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Those of us who have been in the IT industry for a while remember the heady days of never having to reboot a server… otherwise known as ‘The days before Windows Server.’ Those days are long gone, and even non-Windows servers need to be patched and restarted.
But how do you know when it last happened? If you have a proper management and monitoring infrastructure then you can simply pull up a report… but many smaller companies do not have that, and even in larger environments you may want to figure out up-time without having to go through the entire rigmarole of pulling up your reports. So here it is:
- Open a Command Prompt
- Type in net statistics server
There will be a line that says Statistics since m/dd/yyyy… That is when your server last rebooted.
If you want to shorten it, you can also just type Net Stats SRV. It provides the same results.
Incidentally, while the command specifically states Server, it works for workstations too.
…And now you know.
I have often heard discussions on how rude it is to pull out your smartphone during meetings, during meals, and so on. Personally I am against it, but I understand where there may be mitigating circumstances – sick parents or sick children for example. With that said, there are a lot of people who will disagree with me, and that is fine… it is their right to be wrong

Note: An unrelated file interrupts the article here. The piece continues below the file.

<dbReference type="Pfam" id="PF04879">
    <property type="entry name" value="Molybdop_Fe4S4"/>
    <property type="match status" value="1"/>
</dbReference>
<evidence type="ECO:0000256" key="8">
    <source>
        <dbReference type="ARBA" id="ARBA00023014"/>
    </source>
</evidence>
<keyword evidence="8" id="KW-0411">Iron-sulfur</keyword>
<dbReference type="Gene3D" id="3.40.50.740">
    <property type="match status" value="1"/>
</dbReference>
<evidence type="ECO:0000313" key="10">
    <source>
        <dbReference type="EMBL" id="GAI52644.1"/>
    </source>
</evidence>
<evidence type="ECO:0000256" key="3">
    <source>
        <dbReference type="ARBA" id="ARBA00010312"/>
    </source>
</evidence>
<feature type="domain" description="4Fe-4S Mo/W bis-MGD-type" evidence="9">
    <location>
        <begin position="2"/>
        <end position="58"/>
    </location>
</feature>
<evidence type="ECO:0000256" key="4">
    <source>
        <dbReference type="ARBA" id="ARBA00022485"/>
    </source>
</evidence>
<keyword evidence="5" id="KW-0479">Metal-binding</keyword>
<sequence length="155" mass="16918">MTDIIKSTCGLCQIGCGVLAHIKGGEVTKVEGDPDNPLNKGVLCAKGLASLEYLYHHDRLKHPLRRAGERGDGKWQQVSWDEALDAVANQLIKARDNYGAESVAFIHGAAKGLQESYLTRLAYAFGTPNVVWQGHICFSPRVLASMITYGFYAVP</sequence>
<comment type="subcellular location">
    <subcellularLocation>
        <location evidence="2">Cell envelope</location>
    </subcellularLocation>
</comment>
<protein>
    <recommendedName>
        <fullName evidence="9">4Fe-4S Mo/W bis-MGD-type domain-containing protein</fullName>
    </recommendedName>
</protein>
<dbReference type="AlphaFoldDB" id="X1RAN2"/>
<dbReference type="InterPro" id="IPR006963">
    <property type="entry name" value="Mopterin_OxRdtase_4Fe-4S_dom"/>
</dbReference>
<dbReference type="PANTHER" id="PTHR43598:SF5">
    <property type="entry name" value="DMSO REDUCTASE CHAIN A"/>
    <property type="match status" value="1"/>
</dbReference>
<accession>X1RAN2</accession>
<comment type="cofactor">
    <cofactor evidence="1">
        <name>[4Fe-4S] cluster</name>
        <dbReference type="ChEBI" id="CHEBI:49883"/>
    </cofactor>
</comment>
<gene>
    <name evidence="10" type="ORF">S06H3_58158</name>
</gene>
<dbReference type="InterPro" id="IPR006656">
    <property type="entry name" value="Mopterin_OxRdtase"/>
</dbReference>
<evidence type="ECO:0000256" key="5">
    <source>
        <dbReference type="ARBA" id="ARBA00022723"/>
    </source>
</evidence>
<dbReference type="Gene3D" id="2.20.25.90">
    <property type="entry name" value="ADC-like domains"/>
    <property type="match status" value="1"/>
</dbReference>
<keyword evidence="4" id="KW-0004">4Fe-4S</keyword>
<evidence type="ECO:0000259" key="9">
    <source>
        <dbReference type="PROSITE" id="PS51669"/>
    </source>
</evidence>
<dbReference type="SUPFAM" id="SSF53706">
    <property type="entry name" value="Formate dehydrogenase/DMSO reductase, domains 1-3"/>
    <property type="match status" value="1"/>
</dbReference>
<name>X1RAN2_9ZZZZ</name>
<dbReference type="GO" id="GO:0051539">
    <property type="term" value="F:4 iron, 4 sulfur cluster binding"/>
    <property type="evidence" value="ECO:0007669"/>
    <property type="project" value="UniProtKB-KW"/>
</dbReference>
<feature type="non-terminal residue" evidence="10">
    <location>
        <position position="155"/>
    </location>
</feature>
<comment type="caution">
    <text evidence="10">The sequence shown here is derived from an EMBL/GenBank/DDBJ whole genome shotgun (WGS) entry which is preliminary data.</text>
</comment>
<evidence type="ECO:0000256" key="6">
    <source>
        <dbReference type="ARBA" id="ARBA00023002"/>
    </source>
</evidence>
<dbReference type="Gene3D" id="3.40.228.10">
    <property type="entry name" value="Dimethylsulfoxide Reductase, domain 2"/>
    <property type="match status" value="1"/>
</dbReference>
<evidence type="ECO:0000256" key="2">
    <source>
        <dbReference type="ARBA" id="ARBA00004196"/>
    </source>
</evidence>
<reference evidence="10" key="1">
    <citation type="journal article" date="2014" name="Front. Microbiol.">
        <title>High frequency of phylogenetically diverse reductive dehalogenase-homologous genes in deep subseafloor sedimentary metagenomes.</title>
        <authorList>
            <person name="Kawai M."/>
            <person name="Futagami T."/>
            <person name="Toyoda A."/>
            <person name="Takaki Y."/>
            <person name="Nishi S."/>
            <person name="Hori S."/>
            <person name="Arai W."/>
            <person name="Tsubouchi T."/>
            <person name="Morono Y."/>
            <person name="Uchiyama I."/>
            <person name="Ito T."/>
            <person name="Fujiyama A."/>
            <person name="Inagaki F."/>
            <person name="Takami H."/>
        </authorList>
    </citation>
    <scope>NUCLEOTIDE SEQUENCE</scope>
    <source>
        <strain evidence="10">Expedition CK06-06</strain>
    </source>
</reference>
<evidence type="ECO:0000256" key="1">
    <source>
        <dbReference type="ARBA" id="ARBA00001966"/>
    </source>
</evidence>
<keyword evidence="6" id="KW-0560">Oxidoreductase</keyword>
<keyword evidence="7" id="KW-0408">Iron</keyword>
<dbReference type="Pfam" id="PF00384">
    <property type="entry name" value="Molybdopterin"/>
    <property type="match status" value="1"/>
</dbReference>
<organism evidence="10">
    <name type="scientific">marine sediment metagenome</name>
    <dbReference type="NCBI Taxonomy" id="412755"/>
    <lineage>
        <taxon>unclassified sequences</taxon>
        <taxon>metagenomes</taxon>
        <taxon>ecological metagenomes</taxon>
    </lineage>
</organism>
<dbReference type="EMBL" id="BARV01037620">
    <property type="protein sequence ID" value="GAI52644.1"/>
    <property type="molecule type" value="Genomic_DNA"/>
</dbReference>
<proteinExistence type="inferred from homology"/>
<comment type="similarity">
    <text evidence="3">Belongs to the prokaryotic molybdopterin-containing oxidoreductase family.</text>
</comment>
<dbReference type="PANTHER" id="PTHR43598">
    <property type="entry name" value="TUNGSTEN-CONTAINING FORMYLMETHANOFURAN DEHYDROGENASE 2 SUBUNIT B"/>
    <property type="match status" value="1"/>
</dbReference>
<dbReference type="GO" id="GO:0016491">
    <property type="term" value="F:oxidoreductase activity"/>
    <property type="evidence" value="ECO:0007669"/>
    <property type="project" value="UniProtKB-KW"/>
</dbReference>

Yes, I say that as a joke… some people will accept it more readily than I would, just like some people would sit in a restaurant wearing a hat. According to the etiquette of polite society that is completely wrong, but welcome to 2016, right?
Because it has not been drilled into me (the way the hat thing was) I am never tempted to tell people sitting at other tables in restaurants to put their smartphones away. It’s not my business what they do, and frankly I don’t care. It doesn’t even bother me. Yes, hats in restaurants do bother me, but again, I can’t save the world… I can only be responsible for myself.
So the question is, when does it become my business?
Several times over the past couple of years I have been sitting in a restaurant when someone at another table starts playing a game, watching a video, having a speakerphone conversation on their smartphone. They make no effort to silence it – they don’t wear headphones, they don’t mute it, they don’t even turn the volume down. That disturbs me.
Let me clarify… I am not talking about loud restaurants or fast-food joints like McDonald’s. I am talking about sit-down restaurants with menus and cutlery and wait staff and all that.
What should I say? So far I have not said a word… I have just sat there grinding my teeth at the disturbance.